Chevron Australia has expressed “reservations” at a government push for new powers to assert control in response to a cyber security incident.
As reported by iTnews yesterday, there is already widespread alarm at the prospect of the government inserting itself into incident response and its ability to both take control and remediate a threat, particularly if the target has regional or global infrastructure and operations.
Under the proposed laws, the government could install programs, “access, add, restore, copy, alter or delete data”, alter the “functioning” of hardware or remove it entirely from the premises.
Chevron - a major liquefied natural gas producer - said it had “reservations about [the] government unilaterally taking over response to a cyber incident.”
“There is the risk of damage to process control systems but there is also the possibility that the attack may not be restricted solely to Australia’s critical infrastructure,” information systems manager Annie Chi wrote in a submission [pdf] to Home Affairs.
“Chevron provides energy services across the world and it is conceivable that the adversary may be launching a global attack.
“Response to such a global attack would need to be coordinated across company systems, therefore a policy that allowed [the] government to unilaterally take over response in Australia would preclude a coordinated response across the company and may lengthen actual recovery of services.”
Chevron said it was unclear if the Australian government could or would remediate a threat in its entirety.
“As an example, the Australian government response may eradicate the intruder on Chevron Australia’s systems, but the attacker may still persist within other Chevron systems in other countries and could relaunch the attack into Australia,” Chi wrote.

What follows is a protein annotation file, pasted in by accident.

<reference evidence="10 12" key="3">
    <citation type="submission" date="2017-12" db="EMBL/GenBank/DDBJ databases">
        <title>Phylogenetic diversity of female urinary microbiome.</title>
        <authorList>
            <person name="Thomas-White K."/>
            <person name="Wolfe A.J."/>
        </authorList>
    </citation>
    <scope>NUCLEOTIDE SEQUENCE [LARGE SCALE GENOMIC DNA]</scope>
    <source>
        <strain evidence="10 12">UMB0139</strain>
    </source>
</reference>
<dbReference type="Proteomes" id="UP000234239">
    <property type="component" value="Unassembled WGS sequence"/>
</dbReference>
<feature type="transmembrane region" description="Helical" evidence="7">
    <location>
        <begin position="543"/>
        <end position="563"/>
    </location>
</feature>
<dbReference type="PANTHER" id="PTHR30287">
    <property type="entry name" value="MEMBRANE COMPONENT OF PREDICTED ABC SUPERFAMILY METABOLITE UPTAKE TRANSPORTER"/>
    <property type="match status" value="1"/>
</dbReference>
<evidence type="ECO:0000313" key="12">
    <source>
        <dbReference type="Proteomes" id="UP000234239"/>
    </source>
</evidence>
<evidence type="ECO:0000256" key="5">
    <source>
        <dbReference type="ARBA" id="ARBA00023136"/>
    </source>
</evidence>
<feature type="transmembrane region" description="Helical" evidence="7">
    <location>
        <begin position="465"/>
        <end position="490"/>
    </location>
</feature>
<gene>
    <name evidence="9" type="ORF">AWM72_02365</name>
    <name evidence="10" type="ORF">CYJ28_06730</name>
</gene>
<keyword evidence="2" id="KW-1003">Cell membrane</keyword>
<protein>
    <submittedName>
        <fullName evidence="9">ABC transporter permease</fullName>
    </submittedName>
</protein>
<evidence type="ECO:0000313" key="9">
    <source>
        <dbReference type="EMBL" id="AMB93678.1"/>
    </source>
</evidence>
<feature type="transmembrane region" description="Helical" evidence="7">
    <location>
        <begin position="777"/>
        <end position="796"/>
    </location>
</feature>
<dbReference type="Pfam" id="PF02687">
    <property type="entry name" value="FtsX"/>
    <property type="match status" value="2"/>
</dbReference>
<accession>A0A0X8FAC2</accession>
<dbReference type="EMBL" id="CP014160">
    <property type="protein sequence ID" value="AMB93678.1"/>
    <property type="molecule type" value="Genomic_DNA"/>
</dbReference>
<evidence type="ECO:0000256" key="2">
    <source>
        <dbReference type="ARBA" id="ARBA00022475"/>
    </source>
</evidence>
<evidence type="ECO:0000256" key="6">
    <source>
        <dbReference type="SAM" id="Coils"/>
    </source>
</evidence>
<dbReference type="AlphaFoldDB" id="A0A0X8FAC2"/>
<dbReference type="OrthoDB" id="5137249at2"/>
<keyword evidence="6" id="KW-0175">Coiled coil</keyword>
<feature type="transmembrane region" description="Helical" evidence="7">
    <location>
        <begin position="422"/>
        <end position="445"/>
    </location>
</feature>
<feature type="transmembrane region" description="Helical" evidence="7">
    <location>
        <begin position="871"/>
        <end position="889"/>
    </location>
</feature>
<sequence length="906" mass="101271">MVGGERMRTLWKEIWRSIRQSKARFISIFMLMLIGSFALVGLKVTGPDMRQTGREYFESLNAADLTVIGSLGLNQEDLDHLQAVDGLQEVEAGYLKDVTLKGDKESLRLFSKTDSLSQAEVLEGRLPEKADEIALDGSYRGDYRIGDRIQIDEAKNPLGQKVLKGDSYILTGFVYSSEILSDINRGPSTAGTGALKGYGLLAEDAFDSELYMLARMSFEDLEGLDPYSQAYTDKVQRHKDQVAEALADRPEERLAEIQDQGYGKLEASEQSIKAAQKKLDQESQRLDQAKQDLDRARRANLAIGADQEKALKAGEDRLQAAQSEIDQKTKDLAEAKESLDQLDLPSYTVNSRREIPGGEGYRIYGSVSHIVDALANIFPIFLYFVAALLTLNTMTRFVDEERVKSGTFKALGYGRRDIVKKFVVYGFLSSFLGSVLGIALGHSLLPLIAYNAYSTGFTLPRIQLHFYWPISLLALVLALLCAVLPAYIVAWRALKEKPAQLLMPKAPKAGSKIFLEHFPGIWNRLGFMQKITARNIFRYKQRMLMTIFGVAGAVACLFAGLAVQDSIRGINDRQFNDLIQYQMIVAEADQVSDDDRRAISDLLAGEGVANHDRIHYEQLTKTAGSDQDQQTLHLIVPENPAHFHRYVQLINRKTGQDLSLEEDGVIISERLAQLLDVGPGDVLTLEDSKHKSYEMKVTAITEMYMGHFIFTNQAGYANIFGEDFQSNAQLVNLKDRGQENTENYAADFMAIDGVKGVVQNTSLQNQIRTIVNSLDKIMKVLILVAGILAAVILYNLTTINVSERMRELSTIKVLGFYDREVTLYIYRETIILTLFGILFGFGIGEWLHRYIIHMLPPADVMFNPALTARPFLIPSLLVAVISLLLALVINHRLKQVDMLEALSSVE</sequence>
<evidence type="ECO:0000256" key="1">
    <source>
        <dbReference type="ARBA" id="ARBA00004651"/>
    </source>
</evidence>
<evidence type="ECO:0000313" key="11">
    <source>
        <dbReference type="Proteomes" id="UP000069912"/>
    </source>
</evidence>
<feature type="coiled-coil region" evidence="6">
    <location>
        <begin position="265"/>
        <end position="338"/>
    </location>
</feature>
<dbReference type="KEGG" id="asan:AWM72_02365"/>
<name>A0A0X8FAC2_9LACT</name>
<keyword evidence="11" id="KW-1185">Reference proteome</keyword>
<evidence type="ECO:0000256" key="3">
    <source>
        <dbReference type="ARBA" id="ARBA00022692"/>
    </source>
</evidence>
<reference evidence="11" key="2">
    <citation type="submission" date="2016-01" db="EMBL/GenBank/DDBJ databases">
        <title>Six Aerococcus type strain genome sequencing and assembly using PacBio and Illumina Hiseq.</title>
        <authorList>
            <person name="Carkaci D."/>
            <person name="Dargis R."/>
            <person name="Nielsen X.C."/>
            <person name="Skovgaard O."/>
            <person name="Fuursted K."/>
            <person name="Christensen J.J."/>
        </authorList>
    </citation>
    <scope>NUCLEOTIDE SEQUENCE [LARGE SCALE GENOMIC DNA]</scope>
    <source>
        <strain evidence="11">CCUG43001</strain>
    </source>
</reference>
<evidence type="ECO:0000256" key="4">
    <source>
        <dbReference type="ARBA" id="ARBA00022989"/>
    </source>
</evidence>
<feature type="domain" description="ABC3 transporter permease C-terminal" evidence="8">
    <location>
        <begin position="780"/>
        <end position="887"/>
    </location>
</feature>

“It is unclear whether the Australian government would be able to address Chevron systems in other countries.”
Chevron said the “concept of a government declaring an emergency and taking over [cyber security incident] response is unusual.”
“US critical infrastructure regulation, as an example, does not have such a concept,” Chi wrote.
“Critical infrastructure companies are required to protect their own environments. Government resources are available to assist but only on a voluntary basis.
“The government may take over incident response at a company but only if the government were asked to work the incident by the company.”
Chevron said it should retain ultimate control over incident response, as its own security operations centre and team was best-placed to formulate a response.
“[Our] view is that private industry should continue to have the primary responsibility of responding to cyber attacks and protecting corporate assets,” Chi wrote.
“Government can assist with sharing information on latest threats so that corporations may be better prepared as well as maintaining response services which may be voluntary called upon by a corporation if necessary.”